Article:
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Hamblin v. Colvin

United States District Court, S.D. Indiana, Indianapolis Division

June 9, 2015

CAROLYN W. COLVIN, Acting Commissioner of Social Security, Defendant.


WILLIAM T. LAWRENCE, District Judge.

Plaintiff Douglas Hamblin requests judicial review of the final decision of the Defendant, Carolyn W. Colvin, Acting Commissioner of the Social Security Administration ("the Commissioner"), denying his application for Disability Insurance Benefits ("DIB") under Title II of the Social Security Act ("the Act"). The Court, having reviewed the record and the briefs of the parties, rules as follows.


Douglas Hamblin protectively filed for DIB on March 16, 2011, alleging he became disabled on October 1, 2010, primarily due to attention deficit disorder, depression, a learning disability, fatigue, high blood pressure, and bowel problems. His application was denied initially on November 1, 2010, and again upon reconsideration on September 6, 2011. Following the denial upon reconsideration, Mr. Hamblin requested and received a hearing in front of an Administrative Law Judge ("ALJ"). A live hearing, during which Mr. Hamblin was represented by counsel, was held before ALJ Ronald Jordan on January 29, 2013. The ALJ issued his decision denying Mr. Hamblin's application on February 20, 2013, and the Appeals Council denied Mr. Hamblin's request for review on May 23, 2014. After the Appeals Council denied review of the ALJ's decision, Mr. Hamblin filed this timely appeal.


Disability is defined as "the inability to engage in any substantial gainful activity by reason of a medically determinable mental or physical impairment which can be expected to result in death, or which has lasted or can be expected to last for a continuous period of at least twelve months." 42 U.S.C. § 423(d)(1)(A). In order to be found disabled, a claimant must demonstrate that his physical or mental limitations prevent him from doing not only his previous work, but any other kind of gainful employment which exists in the national economy, considering his age, education, and work experience. 42 U.S.C. § 423(d)(2)(A).

In determining whether a claimant is disabled, the Commissioner employs a five-step sequential analysis. At step one, if the claimant is engaged in substantial gainful activity he is not disabled, despite his medical condition and other factors. 20 C.F.R. § 404.1520(b). At step two, if the claimant does not have a "severe" impairment (i.e., one that significantly limits his ability to perform basic work activities), he is not disabled. 20 C.F.R. § 404.1520(c). At step three, the Commissioner determines whether the claimant's impairment or combination of impairments meets or medically equals any impairment that appears in the Listing of Impairments, 20 C.F.R. pt. 404, subpt. P, App. 1, and whether the impairment meets the twelvemonth duration requirement; if so, the claimant is deemed disabled. 20 C.F.R. § 404.1520(d). At step four, if the claimant is able to perform his past relevant work, he is not disabled. 20 C.F.R. § 404.1520(f). At step five, if the claimant can perform any other work in the national economy, he is not disabled. 20 C.F.R. § 404.1520(g).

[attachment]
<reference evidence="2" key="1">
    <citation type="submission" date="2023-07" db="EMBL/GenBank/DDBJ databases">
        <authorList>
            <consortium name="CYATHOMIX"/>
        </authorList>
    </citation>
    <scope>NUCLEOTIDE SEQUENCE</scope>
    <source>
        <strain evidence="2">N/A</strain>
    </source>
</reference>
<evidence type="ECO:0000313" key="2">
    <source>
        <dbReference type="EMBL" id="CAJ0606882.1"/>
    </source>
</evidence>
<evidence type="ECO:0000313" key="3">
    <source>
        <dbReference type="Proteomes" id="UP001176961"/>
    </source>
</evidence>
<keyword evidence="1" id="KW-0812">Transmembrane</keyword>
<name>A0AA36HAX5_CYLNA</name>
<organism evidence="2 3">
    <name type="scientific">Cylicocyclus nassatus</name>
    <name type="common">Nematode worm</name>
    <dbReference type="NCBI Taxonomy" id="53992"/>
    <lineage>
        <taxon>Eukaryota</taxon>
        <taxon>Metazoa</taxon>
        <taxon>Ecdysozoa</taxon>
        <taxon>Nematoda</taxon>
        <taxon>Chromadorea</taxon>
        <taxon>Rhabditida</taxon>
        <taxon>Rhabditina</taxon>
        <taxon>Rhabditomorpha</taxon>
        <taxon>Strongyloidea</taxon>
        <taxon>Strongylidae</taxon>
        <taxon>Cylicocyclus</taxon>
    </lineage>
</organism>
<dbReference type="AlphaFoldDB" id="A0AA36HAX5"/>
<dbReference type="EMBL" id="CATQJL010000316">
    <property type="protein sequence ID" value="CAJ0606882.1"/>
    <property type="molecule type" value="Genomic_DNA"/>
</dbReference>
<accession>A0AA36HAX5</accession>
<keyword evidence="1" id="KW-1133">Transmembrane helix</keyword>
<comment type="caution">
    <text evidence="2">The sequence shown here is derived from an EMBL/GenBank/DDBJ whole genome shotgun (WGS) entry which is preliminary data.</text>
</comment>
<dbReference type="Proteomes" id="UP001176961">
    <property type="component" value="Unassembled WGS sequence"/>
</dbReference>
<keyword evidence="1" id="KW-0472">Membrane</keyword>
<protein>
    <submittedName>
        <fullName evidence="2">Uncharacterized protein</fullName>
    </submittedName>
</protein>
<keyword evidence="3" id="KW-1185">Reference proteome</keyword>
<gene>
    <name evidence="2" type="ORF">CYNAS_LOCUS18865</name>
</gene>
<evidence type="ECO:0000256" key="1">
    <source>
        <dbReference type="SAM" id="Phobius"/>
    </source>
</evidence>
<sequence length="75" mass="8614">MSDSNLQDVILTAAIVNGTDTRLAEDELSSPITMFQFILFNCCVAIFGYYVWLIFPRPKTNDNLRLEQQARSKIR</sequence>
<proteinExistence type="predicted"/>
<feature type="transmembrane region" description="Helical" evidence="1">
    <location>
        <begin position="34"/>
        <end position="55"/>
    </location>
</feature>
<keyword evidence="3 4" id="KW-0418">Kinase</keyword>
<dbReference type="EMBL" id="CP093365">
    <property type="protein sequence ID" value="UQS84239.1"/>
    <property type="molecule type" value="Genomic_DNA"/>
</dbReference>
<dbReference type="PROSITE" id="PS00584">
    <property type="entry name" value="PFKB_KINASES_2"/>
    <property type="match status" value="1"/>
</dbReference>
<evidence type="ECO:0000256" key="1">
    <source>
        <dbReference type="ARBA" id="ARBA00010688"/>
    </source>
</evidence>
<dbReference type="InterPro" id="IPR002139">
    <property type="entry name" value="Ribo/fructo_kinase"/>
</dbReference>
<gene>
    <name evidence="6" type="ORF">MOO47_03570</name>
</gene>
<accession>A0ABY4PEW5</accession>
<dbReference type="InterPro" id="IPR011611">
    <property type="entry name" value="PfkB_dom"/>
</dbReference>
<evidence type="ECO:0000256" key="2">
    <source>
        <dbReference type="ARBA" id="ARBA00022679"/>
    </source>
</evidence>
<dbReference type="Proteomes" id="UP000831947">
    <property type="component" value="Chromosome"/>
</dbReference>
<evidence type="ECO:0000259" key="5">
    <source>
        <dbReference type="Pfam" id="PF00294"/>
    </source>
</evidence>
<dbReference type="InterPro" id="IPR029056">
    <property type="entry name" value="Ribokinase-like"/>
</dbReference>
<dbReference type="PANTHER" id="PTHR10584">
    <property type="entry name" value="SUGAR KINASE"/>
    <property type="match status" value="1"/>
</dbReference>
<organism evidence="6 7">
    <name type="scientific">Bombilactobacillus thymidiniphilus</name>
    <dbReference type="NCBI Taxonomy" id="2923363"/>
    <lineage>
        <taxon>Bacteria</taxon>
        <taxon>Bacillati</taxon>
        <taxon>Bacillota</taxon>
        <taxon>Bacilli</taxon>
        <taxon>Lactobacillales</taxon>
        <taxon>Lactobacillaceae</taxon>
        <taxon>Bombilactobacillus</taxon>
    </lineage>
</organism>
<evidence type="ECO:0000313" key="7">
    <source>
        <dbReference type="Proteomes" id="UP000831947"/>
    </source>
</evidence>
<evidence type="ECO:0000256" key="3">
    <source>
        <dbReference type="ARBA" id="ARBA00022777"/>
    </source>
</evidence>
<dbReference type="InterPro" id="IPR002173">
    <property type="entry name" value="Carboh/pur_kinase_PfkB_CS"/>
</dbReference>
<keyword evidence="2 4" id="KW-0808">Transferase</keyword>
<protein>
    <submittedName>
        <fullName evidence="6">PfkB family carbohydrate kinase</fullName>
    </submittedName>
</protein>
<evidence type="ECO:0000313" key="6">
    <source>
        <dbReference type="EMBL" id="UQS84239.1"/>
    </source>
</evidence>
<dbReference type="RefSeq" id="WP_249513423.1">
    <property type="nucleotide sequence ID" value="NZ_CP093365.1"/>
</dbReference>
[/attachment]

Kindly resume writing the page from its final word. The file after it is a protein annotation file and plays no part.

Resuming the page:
In reviewing the ALJ's decision, the ALJ's findings of fact are conclusive and must be upheld by this court "so long as substantial evidence supports them and no error of law occurred." Dixon v. Massanari, 270 F.3d 1171, 1176 (7th Cir. 2001). "Substantial evidence means such relevant evidence as a reasonable mind might accept as adequate to support a conclusion, " id., and this court may not reweigh the evidence or substitute its judgment for that of the ALJ. Overman v. Astrue, 546 F.3d 456, 462 (7th Cir. 2008). The ALJ is required to articulate only a minimal, but legitimate, justification for his acceptance or rejection of specific evidence of disability. Scheck v. Barnhart, 357 F.3d 697, 700 (7th Cir. 2004). In order to be affirmed, the ALJ must articulate his analysis of the evidence in his decision; while he "is not required to address every piece of evidence or testimony, " he must "provide some glimpse into his reasoning... [and] build an accurate and logical bridge from the evidence to his conclusion." Dixon, 270 F.3d at 1176.


The evidence of record is aptly set forth in the parties' briefs and need not be recited here. Specific facts are set forth in the discussion section below where relevant.


The ALJ determined at step one that Mr. Hamblin had not engaged in substantial gainful activity at any time material to his decision. At steps two and three, the ALJ concluded that Mr. Hamblin had the severe impairments of "borderline intellectual functioning, depression, and anxiety, " R. at 22, but that his impairments, singly or in combination, did not meet or medically equal a listed impairment. At step four, the ALJ determined that Mr. Hamblin had the residual functional capacity ("RFC") to "perform a full range of work at all exertion levels, but with the following non-exertional limitations: the claimant is limited to work involving only simple, repetitive tasks." Id. at 24. Given that RFC, the ALJ determined that Mr. Hamblin could perform his past relevant work as a packer. Alternatively, at step five the ALJ determined that Mr. Hamblin could also perform a range of unskilled work that exists in the local and national economy, including a bagger/cart pusher, a janitor, and a grounds keeper. Accordingly, the ALJ concluded that Mr. Hamblin was not disabled as defined by the Act.


In his brief in support of his Complaint, Mr. Hamblin alleges the ALJ: 1) erred in rejecting the opinions of his treating physician; and 2) erred in his Step 5 ...

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